2. * It’s worth remembering, perhaps, that TIME magazine Person of the Year has historically been an organ of strange congratulations, exhibiting a distinct preference for war-mongers whose beliefs seem to offer short-term agreements with US government policy. Nazi-sympathizer Charles Lindbergh was the first to win, followed by Adolf Hitler, Joseph Stalin (twice), Richard Nixon (twice), Cold-War enthusiast John Foster Dulles, alleged war criminal Henry Kissinger, Ayatollah Khomeini, Newt Gingrich, George Bushes junior and senior (3 times between them), and Vladimir Putin.

  3. Reblogged this on My Egyptian Intermezzo and commented:
    I can’t help I have to re-blog:-)
    I am lacking words to comment the following quotation after I see the actions…
    From the Time’s interview:
    “On accusations that he is a new pharaoh and tyrant: New pharaoh? [Laughs] … I went to prison. [He touches his tie.] And I was the chair of the materials department at university when I went to prison. The reason why I went to prison is that I was defending the judiciary and Egyptian judges. I know perfectly what it means to have separation between the three powers — executive power, legislative power and the judiciary. This is the main concept about a state based on institutions. The people are the original source of power. The President represents the executive power, and the President is elected by the people. “

  4. I cancelled my subscription to Time last year due to their elevation of war-mongers to a deemed acceptable level. Morsi is proving himself to be a dictator and must be removed immediately. The people of Egypt should take a lesson from the people of Iceland with regards to how to write a constitution. They are doing it via the internet and the entire citizenry is involved.

  5. It is disgusting and shameful that just an esteemed magazine like TIME would put Morsi on their cover. He is a fascist dictator who has caused a civil war in his country. I will cancel my subscription and have encouraged all my friends to do so as well.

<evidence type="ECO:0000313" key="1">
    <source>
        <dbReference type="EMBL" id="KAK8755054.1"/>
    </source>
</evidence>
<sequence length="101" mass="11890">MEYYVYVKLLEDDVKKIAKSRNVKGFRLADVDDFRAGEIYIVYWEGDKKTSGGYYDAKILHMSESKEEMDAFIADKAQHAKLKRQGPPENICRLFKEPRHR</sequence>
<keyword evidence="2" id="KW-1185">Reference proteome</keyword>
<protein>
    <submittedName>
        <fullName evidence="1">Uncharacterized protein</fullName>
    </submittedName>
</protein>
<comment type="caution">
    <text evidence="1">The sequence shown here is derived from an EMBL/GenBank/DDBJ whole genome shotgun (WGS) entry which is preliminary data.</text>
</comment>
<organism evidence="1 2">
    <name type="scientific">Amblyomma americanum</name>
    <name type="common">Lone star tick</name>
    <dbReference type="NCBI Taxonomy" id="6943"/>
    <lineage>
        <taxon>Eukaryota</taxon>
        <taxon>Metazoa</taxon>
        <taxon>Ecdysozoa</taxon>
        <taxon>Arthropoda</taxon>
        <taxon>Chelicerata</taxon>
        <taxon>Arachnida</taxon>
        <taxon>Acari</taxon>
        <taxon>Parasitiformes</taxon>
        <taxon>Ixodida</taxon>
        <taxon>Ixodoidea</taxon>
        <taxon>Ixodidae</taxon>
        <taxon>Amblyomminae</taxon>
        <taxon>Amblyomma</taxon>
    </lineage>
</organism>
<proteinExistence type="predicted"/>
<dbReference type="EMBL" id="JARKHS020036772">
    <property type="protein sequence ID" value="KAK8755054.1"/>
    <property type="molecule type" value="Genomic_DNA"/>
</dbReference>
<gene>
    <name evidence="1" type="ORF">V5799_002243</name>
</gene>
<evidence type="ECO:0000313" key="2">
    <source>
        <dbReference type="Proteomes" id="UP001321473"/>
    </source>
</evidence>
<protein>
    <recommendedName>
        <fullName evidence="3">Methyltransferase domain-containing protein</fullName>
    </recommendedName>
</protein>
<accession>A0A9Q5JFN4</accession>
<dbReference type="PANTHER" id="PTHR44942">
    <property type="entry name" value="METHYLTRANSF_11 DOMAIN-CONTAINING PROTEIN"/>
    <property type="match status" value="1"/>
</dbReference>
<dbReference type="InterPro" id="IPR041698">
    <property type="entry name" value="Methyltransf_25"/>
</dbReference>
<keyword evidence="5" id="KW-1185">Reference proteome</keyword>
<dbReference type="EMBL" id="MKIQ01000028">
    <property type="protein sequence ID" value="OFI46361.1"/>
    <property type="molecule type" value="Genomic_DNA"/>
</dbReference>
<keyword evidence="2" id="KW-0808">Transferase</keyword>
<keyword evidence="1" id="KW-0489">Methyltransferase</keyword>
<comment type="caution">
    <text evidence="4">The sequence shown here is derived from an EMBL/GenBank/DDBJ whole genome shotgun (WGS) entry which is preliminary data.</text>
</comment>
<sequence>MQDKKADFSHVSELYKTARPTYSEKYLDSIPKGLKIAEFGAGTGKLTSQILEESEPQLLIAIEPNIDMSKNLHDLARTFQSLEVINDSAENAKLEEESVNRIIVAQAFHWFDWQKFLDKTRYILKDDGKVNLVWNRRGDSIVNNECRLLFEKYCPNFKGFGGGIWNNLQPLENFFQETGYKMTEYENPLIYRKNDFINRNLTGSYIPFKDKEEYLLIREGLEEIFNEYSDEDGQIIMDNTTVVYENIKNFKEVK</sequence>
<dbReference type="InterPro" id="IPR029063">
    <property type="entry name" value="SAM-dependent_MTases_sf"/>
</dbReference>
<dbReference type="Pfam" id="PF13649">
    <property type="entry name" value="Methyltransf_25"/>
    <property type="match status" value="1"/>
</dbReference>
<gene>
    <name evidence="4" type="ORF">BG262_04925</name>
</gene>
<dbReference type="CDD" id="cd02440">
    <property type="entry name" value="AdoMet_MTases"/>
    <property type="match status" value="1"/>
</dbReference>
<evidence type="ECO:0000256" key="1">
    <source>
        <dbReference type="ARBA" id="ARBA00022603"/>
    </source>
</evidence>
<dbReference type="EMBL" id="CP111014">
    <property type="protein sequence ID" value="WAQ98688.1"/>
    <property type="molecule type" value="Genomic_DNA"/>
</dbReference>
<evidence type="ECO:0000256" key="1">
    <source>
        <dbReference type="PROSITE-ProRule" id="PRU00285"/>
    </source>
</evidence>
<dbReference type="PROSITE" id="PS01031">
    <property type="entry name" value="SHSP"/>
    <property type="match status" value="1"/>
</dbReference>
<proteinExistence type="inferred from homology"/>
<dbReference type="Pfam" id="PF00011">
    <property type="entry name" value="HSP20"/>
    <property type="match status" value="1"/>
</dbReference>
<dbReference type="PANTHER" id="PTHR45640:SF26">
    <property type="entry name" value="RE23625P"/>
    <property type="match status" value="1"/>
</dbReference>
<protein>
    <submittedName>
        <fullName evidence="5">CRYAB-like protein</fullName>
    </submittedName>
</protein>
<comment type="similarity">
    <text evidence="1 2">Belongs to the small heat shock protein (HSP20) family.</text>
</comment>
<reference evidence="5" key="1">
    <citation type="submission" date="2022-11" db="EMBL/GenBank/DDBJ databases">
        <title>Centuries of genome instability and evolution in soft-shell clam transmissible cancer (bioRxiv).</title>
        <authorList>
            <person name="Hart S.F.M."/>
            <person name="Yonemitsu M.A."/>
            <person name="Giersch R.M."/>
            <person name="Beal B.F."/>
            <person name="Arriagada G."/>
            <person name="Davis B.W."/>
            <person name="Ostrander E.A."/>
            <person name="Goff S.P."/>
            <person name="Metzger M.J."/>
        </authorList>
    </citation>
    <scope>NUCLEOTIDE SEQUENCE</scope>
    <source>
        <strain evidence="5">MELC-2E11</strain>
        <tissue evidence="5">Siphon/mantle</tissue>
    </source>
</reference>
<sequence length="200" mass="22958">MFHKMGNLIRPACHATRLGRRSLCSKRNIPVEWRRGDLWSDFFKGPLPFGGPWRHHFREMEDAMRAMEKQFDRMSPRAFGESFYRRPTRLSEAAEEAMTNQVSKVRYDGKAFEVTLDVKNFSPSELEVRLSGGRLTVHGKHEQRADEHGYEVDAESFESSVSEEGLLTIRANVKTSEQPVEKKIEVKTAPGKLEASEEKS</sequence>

6. Some at AIAC endorse Hugo Chavéz. Is he a dictator? Many actions point to yes. Though much of Chavéz program is beneficial to the people, crime rate in Caracas has greatly increased since his tenure, he bleeds Venezuelan monies to other countries, he controls more than a democratic leader normally does. Still, there are the positives in his administration. Yes, a bit of apple and oranges comparasion, yet Morsi as well was fairly elected and represents the majority of his people, citizens who haven’t seen a ballot box before this.

  7. I am egyptian,,, we hate this man,, he just want egypt be his own ,he doesn’t care about us,,, shame on him and shame on all presidents who don’t care about their people :(

    1. Who is? (we) when you talk you talk about yourself only, you are not the Egyptian people.
      You hate this man, this is your only problem.

      I love this man & I wish for my Egypt to be a greatest country.

    2. you must talk about yourself and don’t say we !! .. I’m egyptian and i love Morsi :@

    3. to aya soliman im afraid to tell u that u r wrong please dont give ur hears to the bad people __________________________mohamed from egypt